IMPORTANT: Choosing the wrong related posts plugin can severely slow your site down. This is because calculating the related-ness of posts is a resource intensive process. For sites with more than 200 posts, I recommend off-loading the computational work to an external service.

The best plugin to replace nRelate is… it depends.

tl;dr Summary

If you use Jetpack and don’t care about customization, use the Jetpack Related Posts module.

If you don’t want to signup for other accounts & services, Contextual Related Posts is a good option for sites with less than 200 posts. Another to consider is Related Posts for WordPress which claims to be able to handle a lot more posts.

If you don’t mind or need an external service to compute your related posts, Shareaholic and AddThis are the best options. One thing to note is that AddThis settings are controlled outside of WordPress, so you must signup for an AddThis account to use this option.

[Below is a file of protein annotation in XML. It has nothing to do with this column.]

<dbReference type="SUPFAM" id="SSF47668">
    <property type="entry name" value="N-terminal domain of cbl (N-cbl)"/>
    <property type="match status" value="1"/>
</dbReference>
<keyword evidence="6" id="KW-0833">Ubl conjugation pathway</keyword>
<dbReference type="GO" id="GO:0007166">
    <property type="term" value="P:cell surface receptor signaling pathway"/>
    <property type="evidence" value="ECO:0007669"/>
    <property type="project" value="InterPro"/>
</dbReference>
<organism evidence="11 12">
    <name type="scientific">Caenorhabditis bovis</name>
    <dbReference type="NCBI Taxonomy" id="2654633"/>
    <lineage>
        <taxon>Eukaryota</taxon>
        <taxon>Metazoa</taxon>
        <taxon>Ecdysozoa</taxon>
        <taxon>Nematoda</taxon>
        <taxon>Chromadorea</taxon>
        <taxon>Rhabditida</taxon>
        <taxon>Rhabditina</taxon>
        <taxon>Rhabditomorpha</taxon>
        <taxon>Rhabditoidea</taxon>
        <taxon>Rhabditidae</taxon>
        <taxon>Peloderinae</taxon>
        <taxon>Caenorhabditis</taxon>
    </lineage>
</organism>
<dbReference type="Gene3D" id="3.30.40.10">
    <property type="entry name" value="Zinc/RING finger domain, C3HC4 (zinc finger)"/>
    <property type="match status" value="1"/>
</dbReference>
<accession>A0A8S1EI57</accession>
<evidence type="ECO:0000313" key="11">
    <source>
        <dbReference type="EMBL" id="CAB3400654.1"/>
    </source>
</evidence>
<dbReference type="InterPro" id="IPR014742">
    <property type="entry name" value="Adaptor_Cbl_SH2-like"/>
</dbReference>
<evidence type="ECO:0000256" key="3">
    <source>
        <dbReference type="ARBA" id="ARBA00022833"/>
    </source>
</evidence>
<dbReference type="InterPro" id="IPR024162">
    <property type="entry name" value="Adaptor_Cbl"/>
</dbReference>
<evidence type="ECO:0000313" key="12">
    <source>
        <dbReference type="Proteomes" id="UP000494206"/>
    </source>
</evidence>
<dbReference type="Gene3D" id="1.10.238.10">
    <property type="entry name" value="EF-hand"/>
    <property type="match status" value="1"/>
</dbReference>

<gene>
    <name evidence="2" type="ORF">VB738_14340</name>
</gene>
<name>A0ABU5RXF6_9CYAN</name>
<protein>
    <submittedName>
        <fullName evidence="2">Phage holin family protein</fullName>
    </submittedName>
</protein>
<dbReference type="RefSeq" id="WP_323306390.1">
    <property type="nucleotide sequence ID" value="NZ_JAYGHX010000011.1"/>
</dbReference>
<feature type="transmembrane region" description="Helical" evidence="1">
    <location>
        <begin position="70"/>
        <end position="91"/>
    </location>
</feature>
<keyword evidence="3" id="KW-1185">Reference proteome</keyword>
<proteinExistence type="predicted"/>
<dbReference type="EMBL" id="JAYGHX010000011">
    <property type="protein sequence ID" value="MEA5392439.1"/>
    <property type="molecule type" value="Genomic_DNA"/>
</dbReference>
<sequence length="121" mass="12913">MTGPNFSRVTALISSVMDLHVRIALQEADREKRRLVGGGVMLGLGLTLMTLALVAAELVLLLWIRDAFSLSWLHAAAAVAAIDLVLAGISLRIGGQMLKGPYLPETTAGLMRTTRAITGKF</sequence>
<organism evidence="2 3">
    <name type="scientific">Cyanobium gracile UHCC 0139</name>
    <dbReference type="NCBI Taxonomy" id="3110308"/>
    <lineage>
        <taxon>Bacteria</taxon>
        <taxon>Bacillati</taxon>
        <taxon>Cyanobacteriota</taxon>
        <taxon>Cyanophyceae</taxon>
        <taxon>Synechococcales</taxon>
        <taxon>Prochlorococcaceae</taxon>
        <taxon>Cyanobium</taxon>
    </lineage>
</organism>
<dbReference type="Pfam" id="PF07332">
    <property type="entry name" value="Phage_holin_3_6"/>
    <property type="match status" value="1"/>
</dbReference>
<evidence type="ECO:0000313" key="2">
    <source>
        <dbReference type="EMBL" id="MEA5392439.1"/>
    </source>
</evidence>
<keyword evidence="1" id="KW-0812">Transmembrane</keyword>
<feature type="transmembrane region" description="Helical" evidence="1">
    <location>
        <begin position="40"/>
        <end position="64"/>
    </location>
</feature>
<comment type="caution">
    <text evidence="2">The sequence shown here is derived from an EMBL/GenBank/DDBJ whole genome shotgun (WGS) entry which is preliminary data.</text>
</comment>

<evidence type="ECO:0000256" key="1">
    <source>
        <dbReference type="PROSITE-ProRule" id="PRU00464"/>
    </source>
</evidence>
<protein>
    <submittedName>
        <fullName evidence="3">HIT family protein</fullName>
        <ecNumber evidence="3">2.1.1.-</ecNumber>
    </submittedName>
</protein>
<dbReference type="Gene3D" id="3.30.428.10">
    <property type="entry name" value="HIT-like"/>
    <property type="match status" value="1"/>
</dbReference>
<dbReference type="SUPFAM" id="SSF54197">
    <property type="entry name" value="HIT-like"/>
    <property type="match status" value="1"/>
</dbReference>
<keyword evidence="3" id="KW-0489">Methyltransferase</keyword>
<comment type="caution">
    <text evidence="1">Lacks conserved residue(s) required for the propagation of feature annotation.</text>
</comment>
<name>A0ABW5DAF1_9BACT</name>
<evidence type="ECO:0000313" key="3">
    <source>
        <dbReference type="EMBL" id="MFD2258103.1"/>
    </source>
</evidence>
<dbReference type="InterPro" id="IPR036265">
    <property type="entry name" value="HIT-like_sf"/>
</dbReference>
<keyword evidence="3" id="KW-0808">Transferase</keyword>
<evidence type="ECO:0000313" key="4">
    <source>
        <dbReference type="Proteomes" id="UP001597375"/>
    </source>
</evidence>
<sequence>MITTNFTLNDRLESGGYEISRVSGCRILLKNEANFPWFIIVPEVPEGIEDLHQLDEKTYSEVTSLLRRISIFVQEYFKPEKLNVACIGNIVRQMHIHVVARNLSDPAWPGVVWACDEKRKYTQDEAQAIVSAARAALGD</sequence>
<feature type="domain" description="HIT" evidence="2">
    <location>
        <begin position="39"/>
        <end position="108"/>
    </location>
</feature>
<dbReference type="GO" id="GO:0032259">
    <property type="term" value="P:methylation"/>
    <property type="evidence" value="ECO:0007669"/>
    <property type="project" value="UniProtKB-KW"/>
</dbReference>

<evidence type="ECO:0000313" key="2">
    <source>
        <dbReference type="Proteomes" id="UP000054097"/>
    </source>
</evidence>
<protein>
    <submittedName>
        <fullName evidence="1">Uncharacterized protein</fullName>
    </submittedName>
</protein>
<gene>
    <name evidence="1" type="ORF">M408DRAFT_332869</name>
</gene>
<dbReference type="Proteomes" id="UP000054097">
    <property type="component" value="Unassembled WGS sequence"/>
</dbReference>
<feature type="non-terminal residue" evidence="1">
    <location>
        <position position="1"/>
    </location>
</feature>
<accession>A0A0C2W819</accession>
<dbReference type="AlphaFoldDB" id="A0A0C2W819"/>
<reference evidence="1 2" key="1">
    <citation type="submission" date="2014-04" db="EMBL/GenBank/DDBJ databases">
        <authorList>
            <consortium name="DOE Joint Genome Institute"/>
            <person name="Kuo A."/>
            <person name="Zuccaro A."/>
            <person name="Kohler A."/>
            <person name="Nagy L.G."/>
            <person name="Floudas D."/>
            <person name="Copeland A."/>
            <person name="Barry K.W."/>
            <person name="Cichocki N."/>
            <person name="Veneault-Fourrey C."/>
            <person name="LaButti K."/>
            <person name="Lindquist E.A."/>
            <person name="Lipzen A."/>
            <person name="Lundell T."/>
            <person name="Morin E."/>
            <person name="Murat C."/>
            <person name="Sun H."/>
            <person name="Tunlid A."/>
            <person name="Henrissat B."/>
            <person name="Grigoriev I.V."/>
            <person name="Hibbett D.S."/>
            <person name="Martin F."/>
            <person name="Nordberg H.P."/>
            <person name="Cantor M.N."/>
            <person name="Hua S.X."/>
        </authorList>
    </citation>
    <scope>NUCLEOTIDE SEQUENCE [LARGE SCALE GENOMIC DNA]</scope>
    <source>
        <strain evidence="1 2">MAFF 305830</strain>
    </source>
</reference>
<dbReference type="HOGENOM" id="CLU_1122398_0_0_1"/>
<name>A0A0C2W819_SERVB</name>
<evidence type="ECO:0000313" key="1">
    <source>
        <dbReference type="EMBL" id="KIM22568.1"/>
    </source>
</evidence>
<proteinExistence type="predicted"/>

If you’re a publisher who’s willing to pay to increase your audience engagement with your content, Contextly seems very promising.

Want more options? Read this post by Followistic: The 10 Best Related Posts Plugins for WordPress

My thoughts on each of the above options: Read More »



I finally launched the new ClickWP website, after almost a year of planning, designing, and 4 weeks of furious coding. Along with it is an all new branding by Reese Spykerman as well.

Read More »